Oil futures recovered some of their losses after falling by 2% the previous session, aided by supply concerns resulting from OPEC+ production cuts, though a stronger dollar weighed on market sentiment.
Brent crude futures were down 2 cents, or 0.02%, to $94.27 per barrel at 0727 GMT, having hit a session low of $93.33 per barrel.
U.S. West Texas Intermediate crude was at $89.14 a barrel, down 21 cents, or 0.24%. The contract fell to a session low of $88.27 per barrel earlier in the day.
“Crude oil prices will gain further momentum after a brief retreat and can edge higher towards $104 a barrel for Brent and around $98 a barrel for WTI crude amid supply tightness caused by OPEC and allies-led output cuts and disruptions to Russian oil production,” said Sugandha Sachdeva, vice president of commodity and currency at Religare Broking.
Last week, the Organization of the Petroleum Exporting Countries and allies including Russia, together known as OPEC+, decided to cut their output target by 2 million barrels per day.
Citi Research expects U.S. crude prices to average $96 a barrel and Brent prices to average $101 per barrel in 2022 in response to tightening supplies due to the output cut.
“Although OPEC+’s 2 million bpd headline oil output cut from the August quotas looks large on paper, the effective cut would be smaller,” Citi Research said in a note.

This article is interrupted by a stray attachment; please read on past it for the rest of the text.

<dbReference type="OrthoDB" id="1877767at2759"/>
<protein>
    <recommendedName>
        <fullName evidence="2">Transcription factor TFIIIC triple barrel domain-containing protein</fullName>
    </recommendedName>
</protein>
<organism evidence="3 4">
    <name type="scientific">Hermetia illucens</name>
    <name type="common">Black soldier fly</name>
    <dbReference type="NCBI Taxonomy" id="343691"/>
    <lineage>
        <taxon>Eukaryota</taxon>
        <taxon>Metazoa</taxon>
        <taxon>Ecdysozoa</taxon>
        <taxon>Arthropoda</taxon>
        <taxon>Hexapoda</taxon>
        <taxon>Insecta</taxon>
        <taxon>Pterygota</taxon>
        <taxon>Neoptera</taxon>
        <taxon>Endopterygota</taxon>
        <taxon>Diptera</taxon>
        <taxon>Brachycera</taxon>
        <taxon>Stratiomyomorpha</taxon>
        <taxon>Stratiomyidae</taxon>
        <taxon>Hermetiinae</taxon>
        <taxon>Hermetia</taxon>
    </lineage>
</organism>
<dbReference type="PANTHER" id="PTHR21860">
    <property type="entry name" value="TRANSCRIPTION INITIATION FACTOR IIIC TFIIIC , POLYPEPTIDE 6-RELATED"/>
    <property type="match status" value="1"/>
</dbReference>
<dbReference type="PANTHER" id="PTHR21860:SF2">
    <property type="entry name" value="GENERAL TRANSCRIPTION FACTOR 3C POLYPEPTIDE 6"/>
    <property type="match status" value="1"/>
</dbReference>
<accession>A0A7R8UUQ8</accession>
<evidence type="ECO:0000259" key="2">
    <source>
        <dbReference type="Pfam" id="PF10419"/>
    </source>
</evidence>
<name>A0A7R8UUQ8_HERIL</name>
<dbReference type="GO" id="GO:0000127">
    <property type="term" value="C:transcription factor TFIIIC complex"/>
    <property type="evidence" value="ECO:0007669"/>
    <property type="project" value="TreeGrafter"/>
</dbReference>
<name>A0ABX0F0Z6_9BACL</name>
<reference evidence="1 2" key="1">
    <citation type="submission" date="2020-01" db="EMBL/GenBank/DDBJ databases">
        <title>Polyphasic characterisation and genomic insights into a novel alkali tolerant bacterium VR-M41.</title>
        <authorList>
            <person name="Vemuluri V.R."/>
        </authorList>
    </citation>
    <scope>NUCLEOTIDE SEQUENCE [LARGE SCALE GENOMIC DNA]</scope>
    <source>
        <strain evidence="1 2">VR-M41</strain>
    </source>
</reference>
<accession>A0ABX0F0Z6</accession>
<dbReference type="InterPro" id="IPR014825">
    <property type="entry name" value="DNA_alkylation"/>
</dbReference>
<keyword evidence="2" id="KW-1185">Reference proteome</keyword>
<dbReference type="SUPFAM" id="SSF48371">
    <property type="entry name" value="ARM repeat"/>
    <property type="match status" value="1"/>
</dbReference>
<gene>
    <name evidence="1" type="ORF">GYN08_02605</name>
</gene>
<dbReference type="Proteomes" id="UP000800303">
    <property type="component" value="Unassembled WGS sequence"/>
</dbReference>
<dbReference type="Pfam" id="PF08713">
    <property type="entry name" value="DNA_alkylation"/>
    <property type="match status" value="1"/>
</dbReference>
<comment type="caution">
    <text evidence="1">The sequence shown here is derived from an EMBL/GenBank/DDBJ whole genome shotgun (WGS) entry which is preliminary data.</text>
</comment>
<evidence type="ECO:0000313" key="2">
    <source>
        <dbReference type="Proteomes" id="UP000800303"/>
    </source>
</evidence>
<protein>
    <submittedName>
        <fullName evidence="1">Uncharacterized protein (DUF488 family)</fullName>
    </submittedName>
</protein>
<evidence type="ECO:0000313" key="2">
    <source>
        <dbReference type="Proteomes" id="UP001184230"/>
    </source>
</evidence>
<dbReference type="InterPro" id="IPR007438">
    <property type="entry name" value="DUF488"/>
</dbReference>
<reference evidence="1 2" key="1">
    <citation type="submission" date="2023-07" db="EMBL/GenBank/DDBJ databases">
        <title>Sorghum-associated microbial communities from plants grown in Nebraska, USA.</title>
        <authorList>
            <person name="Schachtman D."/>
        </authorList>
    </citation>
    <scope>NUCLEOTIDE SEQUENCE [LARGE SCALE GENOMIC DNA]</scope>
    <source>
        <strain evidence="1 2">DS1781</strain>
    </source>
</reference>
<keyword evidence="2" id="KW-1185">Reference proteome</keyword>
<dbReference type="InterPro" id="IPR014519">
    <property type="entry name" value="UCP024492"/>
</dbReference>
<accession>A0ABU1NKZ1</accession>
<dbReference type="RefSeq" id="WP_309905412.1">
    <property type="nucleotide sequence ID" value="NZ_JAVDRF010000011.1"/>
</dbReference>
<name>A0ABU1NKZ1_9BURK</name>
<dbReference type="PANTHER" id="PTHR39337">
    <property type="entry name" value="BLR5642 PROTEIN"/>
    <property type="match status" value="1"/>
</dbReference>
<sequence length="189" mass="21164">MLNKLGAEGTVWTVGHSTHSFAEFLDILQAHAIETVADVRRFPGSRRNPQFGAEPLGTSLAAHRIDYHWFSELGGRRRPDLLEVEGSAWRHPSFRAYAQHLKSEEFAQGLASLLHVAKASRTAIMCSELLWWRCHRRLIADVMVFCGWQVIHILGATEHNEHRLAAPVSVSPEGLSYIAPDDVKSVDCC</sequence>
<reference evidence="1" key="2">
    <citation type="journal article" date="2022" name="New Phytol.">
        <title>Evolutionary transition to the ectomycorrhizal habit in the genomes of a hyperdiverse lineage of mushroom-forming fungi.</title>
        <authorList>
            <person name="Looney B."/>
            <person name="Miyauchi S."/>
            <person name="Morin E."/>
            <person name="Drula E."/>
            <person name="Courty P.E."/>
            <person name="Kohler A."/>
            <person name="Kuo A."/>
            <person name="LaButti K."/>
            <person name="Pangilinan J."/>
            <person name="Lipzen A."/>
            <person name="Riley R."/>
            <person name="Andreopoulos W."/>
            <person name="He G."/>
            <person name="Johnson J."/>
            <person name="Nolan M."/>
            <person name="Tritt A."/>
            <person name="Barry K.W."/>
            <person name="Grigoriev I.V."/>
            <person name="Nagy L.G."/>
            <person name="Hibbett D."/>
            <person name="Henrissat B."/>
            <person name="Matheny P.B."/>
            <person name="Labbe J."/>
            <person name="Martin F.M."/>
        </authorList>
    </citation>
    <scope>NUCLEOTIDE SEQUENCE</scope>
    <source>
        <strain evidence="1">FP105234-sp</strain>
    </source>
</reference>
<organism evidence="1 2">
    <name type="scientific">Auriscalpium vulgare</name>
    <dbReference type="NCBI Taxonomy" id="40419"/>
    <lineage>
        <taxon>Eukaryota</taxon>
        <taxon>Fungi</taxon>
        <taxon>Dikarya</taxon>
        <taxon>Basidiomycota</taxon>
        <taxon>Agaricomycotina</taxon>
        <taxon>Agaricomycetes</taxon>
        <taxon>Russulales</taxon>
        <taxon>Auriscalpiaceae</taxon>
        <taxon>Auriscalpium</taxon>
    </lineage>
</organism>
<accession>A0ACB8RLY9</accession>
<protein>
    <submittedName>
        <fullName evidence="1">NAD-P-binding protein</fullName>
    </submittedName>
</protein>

“We assume the final cut to be less than 0.9 million bpd partly amid poor compliance from Iraq,” Citi said.
Also on the supply side, Russia’s Transneft state-owned pipeline monopoly said on Wednesday it had received notice from Polish operator PERN about a leak on the Druzhba oil pipeline, Interfax reported.
Meanwhile, the U.S. dollar hit a new 24-year high against the yen on Wednesday on concerns about inflation and the pace of U.S. rate increases. A stronger dollar makes dollar-denominated commodities more expensive for holders of other currencies and tends to weigh on oil and other risk assets.
“Despite fundamentals auguring higher for oil and a rather hefty production cut OPEC backstop, any breakdown in risk assets may continue to hurt oil prices until some semblance of bottom forms in risk assets,” Stephen Innes, managing partner at SPI Asset Management said in a note.
“So, a hot CPI and even a dreary U.S. earning season could negatively impact oil markets,” Innes added.
The U.S. consumer price report is due on Thursday.
Also on the downside, the International Monetary Fund on Tuesday cut its global growth forecast for 2023 and warned of increasing risk of a global recession.
U.S. inventory data has been delayed by a day this week because of a holiday on Monday. Industry data from the American Petroleum Institute is due at 4:30 p.m. EDT (2030 GMT) on Wednesday while the U.S. Energy Information Administration, will release its data at 11 a.m. EDT (1500 GMT) on Thursday.